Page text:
The atmospheric scientist has been named one of Time magazine's 100 most influential people and one of Politico’s 50 thinkers transforming American politics. Now she is using her considerable heft to speak to those who are hardest to convince that there is a manmade problem that threatens the Earth’s future.

I meet her at the science and music festival Starmus in Trondheim, Norway, where she is to address the attendees on Thursday in a talk entitled "Climate Change: Facts and Fictions".

Hayhoe was born in Canada, to missionary parents. Her father, a former science educator, showed her that there was no conflict between the ideas of God and science. However, it was something of a surprise to her when she discovered her pastor husband, whom she married in 2000, did not feel the same about climate change. It took her two years to convince him.

What started as a conversation became an organised project when she moved to America's South in the mid 2000s. 

“Moving to Lubbock was a culture shock," she tells me. "When I moved there I wasn’t doing much outreach, but it moved me in that direction.

“Lubbock is very conservative. It’s small and isolated.

“I would say the majority of people in Lubbock are either dismissive or doubtful about climate change. I was surrounded by people - neighbours, parents of friends, people at church, colleagues down the hall in the university - who weren’t convinced.”

So Hayhoe, who works as an associate professor and director of the Climate Science Centre at Texas Tech University, set to work. She began to collect the responses she was seeing to the climate change discussion and prepare her counter-argument.

“When I talk to people who are doubtful, I try to connect with the values they already have," she says. “The greatest myth is the myth of complacency - that ‘it doesn’t really matter to me’.

"But I would say that the second most insidious myth is that you only care about this issue if you’re a certain type of person. If you’re a green person, or a liberal person, or a granola person."

The stereotypes mean that people outside that demographic feel "I can't be that kind of person because that's not who I am", as she puts it.

Hayhoe convinced her husband using data, but rather than repeating a formula, she tries to find out what will resonate with different people: "For many groups, faith is a core value that people share.”

Whether she’s speaking to city planners, water company managers, school kids or Bible believers, Hayhoe says her hook is not the facts, but the feelings.

“I recently talked to arborists," she says. "For them, trees and plants are important, so I connect with them on that, and say ‘because we care about trees, or because we care about water or what the Bible says then let me share with you from the heart why I can about these issues because it affects something that you already care about’.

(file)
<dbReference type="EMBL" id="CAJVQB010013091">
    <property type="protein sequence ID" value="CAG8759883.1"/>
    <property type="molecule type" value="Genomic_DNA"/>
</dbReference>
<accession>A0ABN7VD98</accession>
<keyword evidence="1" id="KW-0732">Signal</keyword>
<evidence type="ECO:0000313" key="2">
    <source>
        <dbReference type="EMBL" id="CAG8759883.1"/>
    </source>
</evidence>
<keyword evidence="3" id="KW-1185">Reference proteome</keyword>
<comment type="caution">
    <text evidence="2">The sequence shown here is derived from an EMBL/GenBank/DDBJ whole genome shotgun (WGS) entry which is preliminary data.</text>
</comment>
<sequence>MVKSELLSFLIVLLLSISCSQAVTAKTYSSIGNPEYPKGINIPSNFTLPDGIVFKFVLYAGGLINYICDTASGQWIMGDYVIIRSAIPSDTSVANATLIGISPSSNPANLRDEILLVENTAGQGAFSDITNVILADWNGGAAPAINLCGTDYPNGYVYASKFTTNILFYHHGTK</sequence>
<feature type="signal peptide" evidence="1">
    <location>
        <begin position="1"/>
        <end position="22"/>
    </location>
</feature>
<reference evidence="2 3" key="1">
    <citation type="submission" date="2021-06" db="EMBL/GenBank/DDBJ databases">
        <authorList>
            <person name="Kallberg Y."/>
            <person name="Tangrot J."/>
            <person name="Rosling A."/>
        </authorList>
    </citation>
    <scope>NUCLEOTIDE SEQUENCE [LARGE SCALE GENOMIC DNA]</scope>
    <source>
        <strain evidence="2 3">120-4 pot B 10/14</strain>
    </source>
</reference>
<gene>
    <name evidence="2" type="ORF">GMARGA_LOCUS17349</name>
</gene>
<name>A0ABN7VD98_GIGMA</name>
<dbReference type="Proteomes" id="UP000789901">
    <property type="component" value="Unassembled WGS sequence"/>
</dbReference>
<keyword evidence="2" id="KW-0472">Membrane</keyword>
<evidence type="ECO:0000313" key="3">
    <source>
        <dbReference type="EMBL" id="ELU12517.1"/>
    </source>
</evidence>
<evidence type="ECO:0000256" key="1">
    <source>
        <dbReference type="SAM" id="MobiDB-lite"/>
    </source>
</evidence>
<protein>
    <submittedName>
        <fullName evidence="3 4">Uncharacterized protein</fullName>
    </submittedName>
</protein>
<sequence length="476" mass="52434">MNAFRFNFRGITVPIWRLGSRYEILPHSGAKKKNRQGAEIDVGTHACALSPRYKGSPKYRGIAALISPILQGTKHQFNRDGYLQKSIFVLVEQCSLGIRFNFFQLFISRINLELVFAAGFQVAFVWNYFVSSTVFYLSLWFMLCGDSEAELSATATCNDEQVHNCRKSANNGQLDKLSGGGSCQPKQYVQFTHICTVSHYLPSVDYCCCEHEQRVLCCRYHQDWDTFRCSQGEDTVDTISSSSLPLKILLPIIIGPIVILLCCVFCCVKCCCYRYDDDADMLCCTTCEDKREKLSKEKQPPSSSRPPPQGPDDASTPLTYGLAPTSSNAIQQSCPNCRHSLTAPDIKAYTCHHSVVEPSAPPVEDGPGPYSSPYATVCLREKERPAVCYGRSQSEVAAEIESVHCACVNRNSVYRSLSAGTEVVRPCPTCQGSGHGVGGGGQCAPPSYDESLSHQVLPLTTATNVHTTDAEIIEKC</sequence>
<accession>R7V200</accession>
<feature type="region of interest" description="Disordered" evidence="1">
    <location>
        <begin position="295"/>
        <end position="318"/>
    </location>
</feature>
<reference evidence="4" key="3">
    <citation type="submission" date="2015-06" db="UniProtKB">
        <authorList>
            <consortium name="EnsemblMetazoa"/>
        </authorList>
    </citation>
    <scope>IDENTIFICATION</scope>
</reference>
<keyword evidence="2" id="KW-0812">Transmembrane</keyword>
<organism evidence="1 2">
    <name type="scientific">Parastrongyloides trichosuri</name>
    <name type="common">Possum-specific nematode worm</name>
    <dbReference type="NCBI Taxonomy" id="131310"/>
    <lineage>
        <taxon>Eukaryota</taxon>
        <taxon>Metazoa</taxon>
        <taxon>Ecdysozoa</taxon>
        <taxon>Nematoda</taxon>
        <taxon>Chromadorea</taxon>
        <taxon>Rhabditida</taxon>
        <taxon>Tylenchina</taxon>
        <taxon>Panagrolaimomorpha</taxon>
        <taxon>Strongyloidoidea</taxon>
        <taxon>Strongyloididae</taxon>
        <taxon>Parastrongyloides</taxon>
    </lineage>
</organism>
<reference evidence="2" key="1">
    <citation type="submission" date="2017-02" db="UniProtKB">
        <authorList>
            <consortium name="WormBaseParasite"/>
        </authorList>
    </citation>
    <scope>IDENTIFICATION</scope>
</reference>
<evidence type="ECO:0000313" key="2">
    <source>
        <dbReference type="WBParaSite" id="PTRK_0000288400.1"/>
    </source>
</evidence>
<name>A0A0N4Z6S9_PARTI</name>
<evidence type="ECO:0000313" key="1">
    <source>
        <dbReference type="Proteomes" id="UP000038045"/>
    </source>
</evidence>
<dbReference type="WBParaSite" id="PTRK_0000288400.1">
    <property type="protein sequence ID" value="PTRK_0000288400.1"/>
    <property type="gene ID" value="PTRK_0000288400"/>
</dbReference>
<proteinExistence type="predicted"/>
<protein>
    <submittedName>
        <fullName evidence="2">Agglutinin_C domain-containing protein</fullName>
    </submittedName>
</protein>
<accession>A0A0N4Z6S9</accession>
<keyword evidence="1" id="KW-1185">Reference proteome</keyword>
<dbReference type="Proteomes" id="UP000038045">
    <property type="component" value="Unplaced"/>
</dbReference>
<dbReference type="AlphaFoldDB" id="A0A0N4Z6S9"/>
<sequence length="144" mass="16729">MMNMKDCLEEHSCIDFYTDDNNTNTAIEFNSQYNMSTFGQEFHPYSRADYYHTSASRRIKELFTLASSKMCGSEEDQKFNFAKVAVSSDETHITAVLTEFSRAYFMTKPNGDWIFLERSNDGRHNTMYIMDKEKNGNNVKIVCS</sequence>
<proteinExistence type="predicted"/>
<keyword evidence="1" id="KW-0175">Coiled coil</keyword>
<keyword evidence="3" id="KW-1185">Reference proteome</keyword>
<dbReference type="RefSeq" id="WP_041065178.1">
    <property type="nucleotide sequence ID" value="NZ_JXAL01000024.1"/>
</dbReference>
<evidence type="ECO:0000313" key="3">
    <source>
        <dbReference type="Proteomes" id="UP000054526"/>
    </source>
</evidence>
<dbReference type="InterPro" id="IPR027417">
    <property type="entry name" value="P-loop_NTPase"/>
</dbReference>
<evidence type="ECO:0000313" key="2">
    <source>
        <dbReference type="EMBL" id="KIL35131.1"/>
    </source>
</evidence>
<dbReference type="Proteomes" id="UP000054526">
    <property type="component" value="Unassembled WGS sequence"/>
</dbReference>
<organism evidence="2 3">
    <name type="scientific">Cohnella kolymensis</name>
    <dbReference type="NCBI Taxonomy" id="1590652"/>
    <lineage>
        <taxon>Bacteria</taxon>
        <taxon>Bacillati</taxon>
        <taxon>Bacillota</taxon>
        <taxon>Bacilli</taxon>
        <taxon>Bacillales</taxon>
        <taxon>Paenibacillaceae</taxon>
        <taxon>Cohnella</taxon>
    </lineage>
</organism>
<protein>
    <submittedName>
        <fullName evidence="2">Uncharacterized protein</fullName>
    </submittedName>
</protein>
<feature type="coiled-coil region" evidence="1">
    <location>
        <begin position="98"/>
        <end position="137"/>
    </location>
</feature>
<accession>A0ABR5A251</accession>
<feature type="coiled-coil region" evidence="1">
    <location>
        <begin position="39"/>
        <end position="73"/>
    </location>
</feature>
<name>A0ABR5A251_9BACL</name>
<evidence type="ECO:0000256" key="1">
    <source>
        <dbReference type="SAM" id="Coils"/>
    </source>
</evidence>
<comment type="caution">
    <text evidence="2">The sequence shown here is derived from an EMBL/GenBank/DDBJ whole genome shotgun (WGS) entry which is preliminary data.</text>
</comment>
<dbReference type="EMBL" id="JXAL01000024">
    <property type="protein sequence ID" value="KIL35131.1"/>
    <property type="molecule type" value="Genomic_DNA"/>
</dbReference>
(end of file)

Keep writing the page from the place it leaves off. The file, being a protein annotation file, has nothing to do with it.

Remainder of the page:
“My angle is to show people that they don’t need to be a different person at all - exactly who they already are is the kind of person who can care about climate change.”

Hayhoe came to public attention in the United States after appearing in a Showtime series on climate change. She has appeared on panels with Barack Obama and Leonardo DiCaprio, and launched a web series. As well as plaudits, this level of fame has also earned her daily threats and online abuse. 

“My critics think they’re coming from a position of religion, but they aren’t," she says. "They’re actually coming from a very specific political ideology which believes that the government should not have control over people’s lives in any way shape or form - very libertarian, free market, free economy, Tea Party."

She believes that in the United States, faith and politics has been conflated to the point "people can no longer tell the difference". 

“Now it’s conservatism that informs religion," she elaborates. "If the two are in conflict - like the Bible says God has given us responsibility over everything on this earth - then people say ‘oh, we can’t affect something as big as this Earth, God will take care of it anyway’."

Around half of those who attack her on social media identify themselves as Christians, she notes, but almost all call themselves conservatives. 

As a scientist, she’s been preparing data herself - naturally - on her online attackers, with depressingly familiar results.

“As soon as you stick your head out of the trench, you get it. There have been papers published showing that white men disproportionately form up that small group of dismissives. They’re almost all men. When I track my social media comments, I would say that 99.5 per cent of them are white men.

“Out of 1,000 negative comments, I have maybe five from women.”

After the climate change argument moved up a gear - following the Paris withdrawal - Hayhoe admits that she and her fellow scientists are concerned, although she pays tribute to the businesses, cities and states from the US that have committed to following the Paris agreement themselves.

On the subject of the chief white male denier, Trump himself, Hayhoe says she has a discussion point which she feels may convince him to think carefully about his role in the fight against global warming’s impact on humanity.

“I would attempt to connect with the values that he has and show him how acting on this would be in his best interests," she says.

“One guess would be ‘what do you want your legacy to be? What do you want to be known as, the man who destroyed the world, or the man who saved it?’”

Katharine Hayhoe is speaking at Starmus on Thursday June 22. For more details, visit Starmus.

Kirstie McCrum is a freelance journalist. Follow her @kirstiemccrum.